Before junior running back Benjamin LeMay ever played for the Butler football team, his last name generated great expectations.
LeMay’s older brothers – Christian, a Bulldog quarterback from 2007-10, and Uriah, a Butler wide receiver from 2009-12 – starred at Butler, both earning All-American and all-state honors. They also led the Bulldogs to state titles before going on to play in college: Christian is a redshirt junior at Jacksonville State and Uriah is a redshirt freshman at UNC Charlotte.
Where some players may have felt pressure, LeMay, who also goes by “Benny,” saw only opportunity.
“Both of my brothers were absolutely great players at Butler, and that has really helped me more than anything, because I know I have to grind hard every day to get better and to compete with what they have done,” said LeMay, youngest of four siblings. His sister, Jasmine, 19, is a senior at Butler.
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“But at the end of the day, what I accomplish and my future on the football field depends on what I do and how hard I work. I have to go out and prove the type of player I can be on my own. I’ve always looked at that as a great opportunity,” LeMay said.
Butler football coach Brian Hales, in his fourth year as head coach after seven years as an assistant, has coached all three LeMay brothers.
“We’ve been lucky to have a lot of situations where we had the older brothers and then the younger brother or brothers, like Ray Frost and Kris Frost and Jacob Charest and Nate Charest, and many more,” said Hales, himself the youngest of five siblings. “I think we’ve always tried to help them realize it just gives them something to shoot for, because you always want to try to be better than you siblings. In Benny’s case, he had two brothers who not only got local and regional recognition but had got state and national notoriety. Benny had a great bar set for him from the start.”
In 2012, LeMay made varsity and was a rare freshman contributor on a Bulldog team that went 15-0 to win the 4AA state championship. LeMay rushed for 404 yards (second on the team) and eight touchdowns.
LeMay expanded his role last season, taking over at starting tailback as a sophomore and rushing for 1,038 yards and 18 touchdowns.
This season, LeMay has rushed for 1,490 yards and 23 touchdowns in 12 games going into the Nov. 21 second-round playoff game against Mallard Creek. He also has caught 16 passes for 256 yards and three touchdowns.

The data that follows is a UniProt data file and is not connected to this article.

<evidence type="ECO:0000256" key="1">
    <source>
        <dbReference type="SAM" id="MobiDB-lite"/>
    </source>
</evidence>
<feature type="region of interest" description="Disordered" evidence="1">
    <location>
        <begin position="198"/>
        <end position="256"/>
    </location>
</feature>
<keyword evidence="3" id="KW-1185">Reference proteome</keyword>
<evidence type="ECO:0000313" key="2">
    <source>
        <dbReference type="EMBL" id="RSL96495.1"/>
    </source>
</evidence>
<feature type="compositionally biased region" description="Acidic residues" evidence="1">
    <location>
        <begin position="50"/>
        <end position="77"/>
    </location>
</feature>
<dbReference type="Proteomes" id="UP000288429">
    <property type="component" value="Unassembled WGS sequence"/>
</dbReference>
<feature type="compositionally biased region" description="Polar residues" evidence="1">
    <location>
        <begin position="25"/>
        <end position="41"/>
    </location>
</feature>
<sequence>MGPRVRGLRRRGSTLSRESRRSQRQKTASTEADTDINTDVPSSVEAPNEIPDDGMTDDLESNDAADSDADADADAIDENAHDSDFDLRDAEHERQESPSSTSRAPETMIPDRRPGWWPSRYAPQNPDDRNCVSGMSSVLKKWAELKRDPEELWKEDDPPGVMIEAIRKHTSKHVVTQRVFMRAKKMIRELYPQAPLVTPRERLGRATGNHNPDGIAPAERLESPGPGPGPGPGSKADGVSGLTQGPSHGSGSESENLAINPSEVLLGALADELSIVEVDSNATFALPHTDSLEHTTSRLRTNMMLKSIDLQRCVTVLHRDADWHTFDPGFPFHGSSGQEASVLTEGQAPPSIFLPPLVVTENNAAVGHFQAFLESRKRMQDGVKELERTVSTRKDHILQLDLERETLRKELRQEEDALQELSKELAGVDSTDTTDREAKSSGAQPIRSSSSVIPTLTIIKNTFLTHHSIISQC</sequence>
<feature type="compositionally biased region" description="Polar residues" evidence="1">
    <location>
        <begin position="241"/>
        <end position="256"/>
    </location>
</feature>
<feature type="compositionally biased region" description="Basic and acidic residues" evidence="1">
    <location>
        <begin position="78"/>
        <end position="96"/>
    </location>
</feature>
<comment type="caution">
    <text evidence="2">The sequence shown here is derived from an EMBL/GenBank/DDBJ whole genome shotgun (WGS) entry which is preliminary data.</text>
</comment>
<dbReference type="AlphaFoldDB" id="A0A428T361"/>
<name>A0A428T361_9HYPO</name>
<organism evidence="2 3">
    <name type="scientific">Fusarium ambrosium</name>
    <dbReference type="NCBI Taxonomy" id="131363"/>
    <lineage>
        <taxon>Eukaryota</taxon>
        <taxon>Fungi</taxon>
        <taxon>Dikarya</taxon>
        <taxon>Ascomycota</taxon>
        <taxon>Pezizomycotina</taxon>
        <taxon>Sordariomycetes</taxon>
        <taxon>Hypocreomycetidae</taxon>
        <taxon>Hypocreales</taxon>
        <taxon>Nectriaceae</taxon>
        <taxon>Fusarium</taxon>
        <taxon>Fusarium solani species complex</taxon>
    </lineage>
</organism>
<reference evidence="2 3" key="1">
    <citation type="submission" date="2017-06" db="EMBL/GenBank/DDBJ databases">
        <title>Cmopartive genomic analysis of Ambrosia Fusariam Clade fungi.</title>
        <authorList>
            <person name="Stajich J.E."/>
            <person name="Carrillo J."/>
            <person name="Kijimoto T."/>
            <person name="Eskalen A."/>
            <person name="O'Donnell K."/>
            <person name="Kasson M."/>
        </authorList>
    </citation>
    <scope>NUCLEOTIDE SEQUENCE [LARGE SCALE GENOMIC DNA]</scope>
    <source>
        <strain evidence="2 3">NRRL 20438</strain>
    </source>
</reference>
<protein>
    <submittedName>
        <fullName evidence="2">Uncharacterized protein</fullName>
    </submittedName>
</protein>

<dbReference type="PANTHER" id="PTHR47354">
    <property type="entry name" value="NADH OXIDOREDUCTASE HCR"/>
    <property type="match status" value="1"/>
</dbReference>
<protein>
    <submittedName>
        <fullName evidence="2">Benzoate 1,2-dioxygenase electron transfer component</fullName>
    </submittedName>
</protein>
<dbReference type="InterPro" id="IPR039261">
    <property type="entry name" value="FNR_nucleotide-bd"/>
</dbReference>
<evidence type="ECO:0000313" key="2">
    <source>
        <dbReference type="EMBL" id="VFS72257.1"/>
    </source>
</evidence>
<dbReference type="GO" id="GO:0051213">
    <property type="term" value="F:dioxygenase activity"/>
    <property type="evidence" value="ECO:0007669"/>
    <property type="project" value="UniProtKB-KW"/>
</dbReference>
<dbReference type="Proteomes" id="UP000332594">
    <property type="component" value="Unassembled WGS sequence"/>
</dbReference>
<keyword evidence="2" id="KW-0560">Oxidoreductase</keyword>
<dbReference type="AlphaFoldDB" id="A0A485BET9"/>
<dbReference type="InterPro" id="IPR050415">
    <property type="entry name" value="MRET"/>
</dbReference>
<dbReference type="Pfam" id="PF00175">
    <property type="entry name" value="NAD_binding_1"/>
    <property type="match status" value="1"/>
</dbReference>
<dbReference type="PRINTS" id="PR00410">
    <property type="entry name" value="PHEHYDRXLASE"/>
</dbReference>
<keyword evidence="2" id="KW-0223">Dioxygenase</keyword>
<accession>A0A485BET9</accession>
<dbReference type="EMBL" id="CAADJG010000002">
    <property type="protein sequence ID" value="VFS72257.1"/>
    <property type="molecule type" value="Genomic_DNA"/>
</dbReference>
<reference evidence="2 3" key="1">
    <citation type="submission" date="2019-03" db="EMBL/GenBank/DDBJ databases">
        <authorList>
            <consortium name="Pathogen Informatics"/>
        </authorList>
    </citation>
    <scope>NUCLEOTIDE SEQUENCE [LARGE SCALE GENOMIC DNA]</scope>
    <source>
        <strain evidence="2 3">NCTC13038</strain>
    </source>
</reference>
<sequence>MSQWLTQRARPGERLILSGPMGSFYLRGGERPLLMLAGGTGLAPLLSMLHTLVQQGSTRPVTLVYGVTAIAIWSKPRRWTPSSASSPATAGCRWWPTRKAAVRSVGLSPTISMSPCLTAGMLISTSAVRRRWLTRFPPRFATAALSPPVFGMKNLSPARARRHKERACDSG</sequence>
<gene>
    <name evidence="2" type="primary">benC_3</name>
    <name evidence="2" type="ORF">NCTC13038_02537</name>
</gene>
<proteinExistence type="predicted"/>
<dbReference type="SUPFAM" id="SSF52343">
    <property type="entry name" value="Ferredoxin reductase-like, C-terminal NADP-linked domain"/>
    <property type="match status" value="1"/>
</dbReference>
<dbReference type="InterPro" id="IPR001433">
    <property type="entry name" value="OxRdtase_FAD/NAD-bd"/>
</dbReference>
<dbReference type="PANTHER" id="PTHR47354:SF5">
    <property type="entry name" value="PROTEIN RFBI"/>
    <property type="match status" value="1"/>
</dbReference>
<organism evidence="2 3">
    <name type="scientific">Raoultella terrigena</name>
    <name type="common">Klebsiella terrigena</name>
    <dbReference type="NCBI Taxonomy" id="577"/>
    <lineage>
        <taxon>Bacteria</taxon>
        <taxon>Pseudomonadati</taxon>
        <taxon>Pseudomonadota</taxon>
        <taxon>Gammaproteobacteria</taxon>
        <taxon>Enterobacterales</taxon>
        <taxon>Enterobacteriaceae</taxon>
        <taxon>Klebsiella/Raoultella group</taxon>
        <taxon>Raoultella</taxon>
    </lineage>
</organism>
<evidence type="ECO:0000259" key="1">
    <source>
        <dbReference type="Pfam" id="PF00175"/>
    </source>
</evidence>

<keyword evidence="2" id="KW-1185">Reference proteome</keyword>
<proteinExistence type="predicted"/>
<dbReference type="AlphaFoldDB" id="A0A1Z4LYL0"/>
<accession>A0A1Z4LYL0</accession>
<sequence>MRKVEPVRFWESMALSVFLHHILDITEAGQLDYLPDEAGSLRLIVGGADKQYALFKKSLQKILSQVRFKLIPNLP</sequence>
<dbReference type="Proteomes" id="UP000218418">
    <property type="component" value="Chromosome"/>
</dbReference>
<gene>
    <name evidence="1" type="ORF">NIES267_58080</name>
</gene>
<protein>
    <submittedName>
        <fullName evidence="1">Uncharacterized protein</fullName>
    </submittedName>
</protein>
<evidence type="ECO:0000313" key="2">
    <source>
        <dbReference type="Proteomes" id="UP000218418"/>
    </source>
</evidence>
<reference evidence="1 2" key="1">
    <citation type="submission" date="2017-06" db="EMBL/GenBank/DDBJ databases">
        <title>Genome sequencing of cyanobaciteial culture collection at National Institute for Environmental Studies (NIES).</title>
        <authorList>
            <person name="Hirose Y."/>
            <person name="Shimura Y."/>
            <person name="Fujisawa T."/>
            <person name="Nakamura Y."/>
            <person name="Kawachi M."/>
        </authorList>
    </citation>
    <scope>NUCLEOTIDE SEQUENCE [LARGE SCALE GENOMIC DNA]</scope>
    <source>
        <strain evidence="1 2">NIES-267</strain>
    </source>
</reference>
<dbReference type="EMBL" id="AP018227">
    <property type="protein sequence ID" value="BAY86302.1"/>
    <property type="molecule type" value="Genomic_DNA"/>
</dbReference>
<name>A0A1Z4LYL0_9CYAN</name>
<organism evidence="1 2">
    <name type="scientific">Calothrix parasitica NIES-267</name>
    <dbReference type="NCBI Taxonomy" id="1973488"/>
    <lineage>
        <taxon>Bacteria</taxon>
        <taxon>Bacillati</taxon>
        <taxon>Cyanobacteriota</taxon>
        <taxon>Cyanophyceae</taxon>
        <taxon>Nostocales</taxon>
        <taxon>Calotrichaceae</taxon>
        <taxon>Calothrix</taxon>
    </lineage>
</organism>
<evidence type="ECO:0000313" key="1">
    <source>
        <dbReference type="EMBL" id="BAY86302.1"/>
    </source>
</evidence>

LeMay has eight 100-plus-yard rushing performances and two 200-plus-yard efforts, averaging 7.8 yards per carry, 16 yards per catch and 124 yards on the ground per game.
The 5-foot-10, 210-pound back does most of his work after contact, regularly running over or through would-be tacklers.
While LeMay credits his toughness to his older brothers, he said he got his unwillingness to be tackled easily from former Georgia Southern and Chicago Bears running back Adrian Peterson, a family friend.
“I got that whole mindset from Adrian,’ ” said LeMay, who can bench press 320 pounds and squat 540 pounds. “And he would always tell me ‘If you refuse to get tackled by one or two guys, you will keep your legs moving and keep fighting for every yard.’ I have that mindset on every play.”
Hales compares LeMay’s running style to Seattle Seahawks running back Marshawn Lynch.
“Benny isn’t always going to be the guy who breaks off the 50-, 60-, 80-yard runs, but where he changes the game is how he finishes off each run,” said Hales, adding that LeMay runs a 4.5-second 40-yard dash. “His runs get everybody on the team fired up. He is such a steady player for us that he is a calming influence on the team. We always know we can count on Benny.”
LeMay and senior quarterback Anthony Ratliff-Williams (1,748 yards and 25 touchdowns passing, 1,139 yards and 15 scores rushing) are the key components of a Butler offense that averages 47 points per game.
While LeMay is a major part of the offense his ability to compliment senior quarterback, Anthony Ratliff-Williams (1,748 yards passing and 25 touchdown throws and 1,139 yard rushing and 15 scores this year) help make the Bulldog offense that averages 47 points per game even harder to stop. LeMay says he and North Carolina commit Ratliff-Williams (North Carolina commit), who have been playing together since sixth grade, are “like brothers.”
LeMay’s hard work is paying off on the recruiting trail. He has an official offer from UNCC and increasing interest from schools including Auburn, Boston College, Michigan State, North Carolina and Ohio State.
For now, LeMay said, his goal is to help the Bulldogs win games.
“I know a lot of college coaches are watching,” LeMay said. “But I just try to stay in the moment all of the time, because if you get ahead of yourself that is when you make mistakes. All I control is what I do and keep playing, keep producing and trying to help my team win games. I know everything else fall into place.”